KUCHING, May 6: The government needs to go all out by using the resources at their disposal including the Community Communications Department (J-Kom) to allay Covid-19 vaccine hesitancy and increase vaccination registration nationwide, as the low overall registration rate is worrisome.
Highlighting this, Bandar Kuching MP Dr Kelvin Yii thus demanded transparency on what has J-Kom, which has been allocated RM40.5 million in the current budget, achieved until now and the role they played in pushing this important issue.
Based on official data released by the Special Committee on Covid-19 Vaccine Supply Access Guarantee (JKJAV), he shared that the current nationwide total registration for Covid-19 vaccination only stood at 40.40 per cent while the country is halfway through Phase 2 vaccine rollout targeting senior citizens and high-risk groups.
“If we go into the micro-level, we see even lower registrations in different States including Sabah at 16.10 per cent, Kelantan 26.7 per cent, Pahang 31.50 per cent, and Terengganu 32.40 per cent.
“We were informed that the uptake for high-risk groups who are supposedly covered under Phase 2 is low with less than 30 per cent of the total target of 9.4 million population. This is worrying because they are the ones who need to be protected immediately,” he pointed out in a statement today.
As this issue could curtail Malaysia’s efforts to achieve 80 per cent herd immunity by end of the year, Dr Yii emphasised that the government should fully utilise the J-Kom to heighten awareness campaigns and incentives to significantly increase vaccine registration especially among the high-risk and vulnerable groups in areas with low registrations all around the country.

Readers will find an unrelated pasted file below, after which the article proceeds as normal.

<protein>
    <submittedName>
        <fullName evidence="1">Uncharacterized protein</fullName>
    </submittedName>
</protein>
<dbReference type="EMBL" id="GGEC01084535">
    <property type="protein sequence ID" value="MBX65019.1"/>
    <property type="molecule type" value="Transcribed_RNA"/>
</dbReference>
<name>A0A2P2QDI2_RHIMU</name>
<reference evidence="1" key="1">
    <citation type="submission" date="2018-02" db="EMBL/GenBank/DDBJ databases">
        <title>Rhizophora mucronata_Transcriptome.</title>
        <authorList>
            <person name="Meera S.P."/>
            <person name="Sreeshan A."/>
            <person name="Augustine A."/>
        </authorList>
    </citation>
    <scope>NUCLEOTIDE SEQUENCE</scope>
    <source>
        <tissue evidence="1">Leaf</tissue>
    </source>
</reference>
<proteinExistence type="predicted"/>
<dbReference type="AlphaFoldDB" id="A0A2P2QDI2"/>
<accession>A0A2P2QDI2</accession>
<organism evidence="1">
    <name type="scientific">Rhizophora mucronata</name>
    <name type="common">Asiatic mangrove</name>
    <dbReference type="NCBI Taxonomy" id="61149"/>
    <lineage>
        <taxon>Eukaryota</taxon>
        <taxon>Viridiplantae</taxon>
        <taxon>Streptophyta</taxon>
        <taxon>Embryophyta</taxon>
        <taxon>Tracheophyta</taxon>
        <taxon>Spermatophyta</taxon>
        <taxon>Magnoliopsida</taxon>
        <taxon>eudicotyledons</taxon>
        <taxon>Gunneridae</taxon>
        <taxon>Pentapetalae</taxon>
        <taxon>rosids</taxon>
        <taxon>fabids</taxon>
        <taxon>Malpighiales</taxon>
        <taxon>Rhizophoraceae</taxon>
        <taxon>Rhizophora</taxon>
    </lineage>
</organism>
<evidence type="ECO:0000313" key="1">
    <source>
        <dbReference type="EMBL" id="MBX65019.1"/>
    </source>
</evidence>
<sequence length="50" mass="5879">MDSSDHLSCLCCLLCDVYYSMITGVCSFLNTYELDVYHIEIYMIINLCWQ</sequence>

“The government must be proactive in looking at the issue from a granular and micro-level by identifying specifically districts, sub-district and even communities that have low registrations in those States, and then framing strategic communications based on local language, and culture to boost up registration numbers in those areas.
“Currently however such efforts of strategic communications seem lacking with many still hesitating to sign up for vaccination,” he observed.
Noting the slow rate of vaccination due to vaccine supply, Dr Yii stressed that this is the time to boost registration among the people so that once the vaccine supplies come, the demand will be higher than the supply itself.
“The government cannot be merely releasing generic campaign materials and hoping those hesitant will somehow sign up eventually but should take the extra step of identifying high-risk groups based on data available in public and private hospitals including PekaB40 data and proactively approach them to help with registration or even inoculate them on the spot,” he added.
On top of that, with the use of Pfizer-BioNTech vaccine has been authorised in Canada for children aged 12 to 15 years old as the US Food and Drug Administration (FDA) is expected to take a similar step very soon, Dr Yii suggested that the government also start promoting registration among children in Malaysia so that these group of young people can be vaccinated once the National Pharmaceutical Regulatory Agency (NPRA) gives approval.
“This is important as 30 per cent of our population is below 18 years old and in order to achieve herd immunity, this is an important group that we must protect especially if we want to see a more comprehensive re-opening of schools.
“With all the government machinery at their disposal including J-Kom, Information Department and many others, their main priority should be on Covid-19 vaccination and not any other political communications,” he added. — DayakDaily